Many of the Revolutionary War’s most famous Boston citizens are buried at this cemetery. It was established in 1660, making it Boston’s 3rd oldest cemetery, and was given the name because it was located next to Boston’s grain storage building (which was torn down and eventually became the Park Street Church). John Hancock, Benjamin Franklin’s parents (under the prominent obelisk), Paul Revere, Samuel Adams, James Otis, all five of the Boston Massacre victims, and Peter Faneuil are all buried here.
The cemetery has 2,345 grave markers but it is estimated that over 5,000 people are buried there. During the Victorian era the headstones were reorganized into straight rows to make a more orderly appearance and to accommodate new technology (e.g. the lawn mower).
Stop 5: King’s Chapel and Burying Ground
(58 Tremont St, 10am to 4pm or 5pm)
King’s chapel was New England’s first Anglican church, founded in 1686. The stone chapel, built in 1754 and designed by architect Peter Harrison, stands in the same place as the original chapel built in 1688. The interior is considered the one of the finest examples of Georgian architecture in North America. And contains the oldest continuously used American pulpit used over 200 years. The bell used to summon people to worship is an original 1816 Paul Revere bell. At the start of the revolutionary war, the minister and loyalist church members fled Boston. After the war king’s chapel became America’s first Unitarian Christian church in 1785 under the ministry of James Freeman.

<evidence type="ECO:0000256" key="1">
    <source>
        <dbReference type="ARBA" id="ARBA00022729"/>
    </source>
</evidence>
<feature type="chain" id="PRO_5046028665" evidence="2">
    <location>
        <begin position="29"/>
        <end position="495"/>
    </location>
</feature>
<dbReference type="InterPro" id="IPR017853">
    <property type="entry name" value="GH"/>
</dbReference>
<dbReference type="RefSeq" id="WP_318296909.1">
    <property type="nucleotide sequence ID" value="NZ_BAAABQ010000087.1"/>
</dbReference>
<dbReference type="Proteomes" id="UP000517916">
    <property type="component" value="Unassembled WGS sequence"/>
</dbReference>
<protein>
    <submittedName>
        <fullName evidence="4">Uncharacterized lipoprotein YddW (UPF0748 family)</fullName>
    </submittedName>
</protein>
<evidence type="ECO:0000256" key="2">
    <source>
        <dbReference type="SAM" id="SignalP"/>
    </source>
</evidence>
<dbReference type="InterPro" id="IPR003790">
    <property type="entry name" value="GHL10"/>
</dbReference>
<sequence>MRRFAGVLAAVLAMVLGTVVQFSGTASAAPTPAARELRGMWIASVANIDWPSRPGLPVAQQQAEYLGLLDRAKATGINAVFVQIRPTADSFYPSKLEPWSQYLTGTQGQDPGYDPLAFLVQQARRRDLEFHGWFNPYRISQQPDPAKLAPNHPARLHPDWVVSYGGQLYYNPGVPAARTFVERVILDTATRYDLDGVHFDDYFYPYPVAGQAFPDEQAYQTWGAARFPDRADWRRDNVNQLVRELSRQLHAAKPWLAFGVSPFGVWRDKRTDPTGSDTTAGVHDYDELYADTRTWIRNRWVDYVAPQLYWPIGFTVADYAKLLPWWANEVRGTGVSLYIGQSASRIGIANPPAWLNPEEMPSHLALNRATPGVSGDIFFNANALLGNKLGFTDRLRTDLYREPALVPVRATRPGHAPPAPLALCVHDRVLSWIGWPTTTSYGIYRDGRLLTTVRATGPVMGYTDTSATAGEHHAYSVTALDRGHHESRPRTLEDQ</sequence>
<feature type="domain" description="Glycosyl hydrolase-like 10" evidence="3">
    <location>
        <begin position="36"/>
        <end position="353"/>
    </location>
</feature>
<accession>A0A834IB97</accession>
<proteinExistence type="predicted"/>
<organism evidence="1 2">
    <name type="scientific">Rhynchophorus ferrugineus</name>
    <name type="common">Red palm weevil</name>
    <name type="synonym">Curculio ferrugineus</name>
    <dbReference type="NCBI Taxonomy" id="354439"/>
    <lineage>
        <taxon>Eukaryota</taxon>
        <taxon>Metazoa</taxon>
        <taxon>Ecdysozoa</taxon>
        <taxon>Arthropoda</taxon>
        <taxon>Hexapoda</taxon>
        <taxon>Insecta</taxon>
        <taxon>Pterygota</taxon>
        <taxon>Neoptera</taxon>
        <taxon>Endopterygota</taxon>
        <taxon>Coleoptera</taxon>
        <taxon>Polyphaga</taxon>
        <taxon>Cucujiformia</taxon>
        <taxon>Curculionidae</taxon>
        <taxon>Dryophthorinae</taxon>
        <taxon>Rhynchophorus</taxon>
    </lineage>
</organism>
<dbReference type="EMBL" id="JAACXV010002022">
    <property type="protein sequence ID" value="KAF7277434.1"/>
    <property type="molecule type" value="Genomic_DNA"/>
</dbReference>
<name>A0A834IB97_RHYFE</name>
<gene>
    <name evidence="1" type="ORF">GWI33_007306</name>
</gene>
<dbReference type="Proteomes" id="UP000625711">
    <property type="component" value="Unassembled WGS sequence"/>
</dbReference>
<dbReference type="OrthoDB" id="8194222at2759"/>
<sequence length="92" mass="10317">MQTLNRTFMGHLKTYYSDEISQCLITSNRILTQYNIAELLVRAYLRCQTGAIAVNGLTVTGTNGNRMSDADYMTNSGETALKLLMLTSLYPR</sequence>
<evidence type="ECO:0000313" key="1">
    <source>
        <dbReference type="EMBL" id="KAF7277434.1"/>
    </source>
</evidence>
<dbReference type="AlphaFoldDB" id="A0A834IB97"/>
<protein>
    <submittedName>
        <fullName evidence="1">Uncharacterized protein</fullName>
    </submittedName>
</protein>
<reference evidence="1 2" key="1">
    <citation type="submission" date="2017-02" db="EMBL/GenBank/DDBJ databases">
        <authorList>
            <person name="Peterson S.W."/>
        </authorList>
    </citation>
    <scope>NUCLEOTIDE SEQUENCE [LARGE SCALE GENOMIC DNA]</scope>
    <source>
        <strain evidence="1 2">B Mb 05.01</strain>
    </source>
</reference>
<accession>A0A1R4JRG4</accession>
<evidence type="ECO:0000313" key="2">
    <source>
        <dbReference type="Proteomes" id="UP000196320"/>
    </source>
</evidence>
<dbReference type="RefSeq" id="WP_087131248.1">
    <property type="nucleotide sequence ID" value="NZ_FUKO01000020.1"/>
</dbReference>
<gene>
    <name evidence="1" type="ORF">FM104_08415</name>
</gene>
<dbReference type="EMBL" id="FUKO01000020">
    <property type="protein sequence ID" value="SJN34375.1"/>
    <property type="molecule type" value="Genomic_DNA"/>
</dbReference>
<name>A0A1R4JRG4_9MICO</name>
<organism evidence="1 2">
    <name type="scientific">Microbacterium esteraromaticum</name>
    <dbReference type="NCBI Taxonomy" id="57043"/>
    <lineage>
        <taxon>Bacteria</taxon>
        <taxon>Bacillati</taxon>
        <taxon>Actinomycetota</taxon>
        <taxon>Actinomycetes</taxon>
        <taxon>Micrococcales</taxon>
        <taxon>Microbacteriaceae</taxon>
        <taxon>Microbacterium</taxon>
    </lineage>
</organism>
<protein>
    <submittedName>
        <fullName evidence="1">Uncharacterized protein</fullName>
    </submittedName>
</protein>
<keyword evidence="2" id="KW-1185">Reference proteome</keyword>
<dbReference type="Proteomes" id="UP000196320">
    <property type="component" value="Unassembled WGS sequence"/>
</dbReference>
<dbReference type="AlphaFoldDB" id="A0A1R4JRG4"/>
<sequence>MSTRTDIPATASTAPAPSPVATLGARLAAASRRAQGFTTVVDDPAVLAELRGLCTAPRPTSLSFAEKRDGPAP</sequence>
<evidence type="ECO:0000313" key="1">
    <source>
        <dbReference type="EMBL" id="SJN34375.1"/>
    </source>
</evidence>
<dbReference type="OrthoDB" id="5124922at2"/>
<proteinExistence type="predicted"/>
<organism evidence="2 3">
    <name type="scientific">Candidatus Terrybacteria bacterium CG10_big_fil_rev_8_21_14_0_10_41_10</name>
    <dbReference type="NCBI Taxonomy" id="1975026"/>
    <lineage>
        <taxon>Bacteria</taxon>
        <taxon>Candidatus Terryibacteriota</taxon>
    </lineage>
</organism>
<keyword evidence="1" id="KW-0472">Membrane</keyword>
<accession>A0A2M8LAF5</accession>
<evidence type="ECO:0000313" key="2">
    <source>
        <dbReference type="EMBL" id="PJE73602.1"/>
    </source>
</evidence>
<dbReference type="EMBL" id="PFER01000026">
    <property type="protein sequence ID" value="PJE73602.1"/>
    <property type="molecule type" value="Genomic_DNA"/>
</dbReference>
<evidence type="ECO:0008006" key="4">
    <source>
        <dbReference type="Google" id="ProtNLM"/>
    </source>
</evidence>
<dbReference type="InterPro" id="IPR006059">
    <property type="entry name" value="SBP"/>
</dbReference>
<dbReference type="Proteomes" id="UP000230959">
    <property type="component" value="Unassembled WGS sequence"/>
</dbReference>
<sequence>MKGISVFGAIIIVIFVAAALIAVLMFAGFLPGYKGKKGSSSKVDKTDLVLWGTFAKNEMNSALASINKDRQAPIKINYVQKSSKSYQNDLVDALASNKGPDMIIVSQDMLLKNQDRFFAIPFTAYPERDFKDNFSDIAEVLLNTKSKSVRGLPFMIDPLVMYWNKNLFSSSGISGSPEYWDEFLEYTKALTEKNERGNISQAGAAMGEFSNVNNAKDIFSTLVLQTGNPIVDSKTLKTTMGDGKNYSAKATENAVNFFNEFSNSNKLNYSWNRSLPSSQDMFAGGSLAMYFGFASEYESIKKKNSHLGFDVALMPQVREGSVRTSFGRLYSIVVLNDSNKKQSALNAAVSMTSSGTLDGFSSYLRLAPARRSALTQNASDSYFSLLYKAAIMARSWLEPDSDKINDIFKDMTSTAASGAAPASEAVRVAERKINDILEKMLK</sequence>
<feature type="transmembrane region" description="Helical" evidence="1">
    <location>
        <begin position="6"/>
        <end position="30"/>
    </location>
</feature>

King’s Chapel Burying Grounds
The burying ground is Boston’s first graveyard, founded in 1630 before even King’s Chapel was built, and was the only graveyard in the city for 30 years. There are 505 headstones and 59 footstones but more than one thousand people are buried here. Some of the notable people buried include John Winthrop (Massachusetts’ first governor), and Mary Chilton (the first woman to step off the Mayflower), William Emerson (father of Ralph Waldo Emerson) and Elizabeth Pain (her life and headstone are supposed to be the inspiration for the character of Hester Prynne in Nathaniel Hawthorne’s Scarlet Letter). Joseph Tapping’s headstone in the front of the burying ground is supposed to be one of Boston’s most beautiful headstones with an image of a skeleton and Father Time battling over the eventuality of death.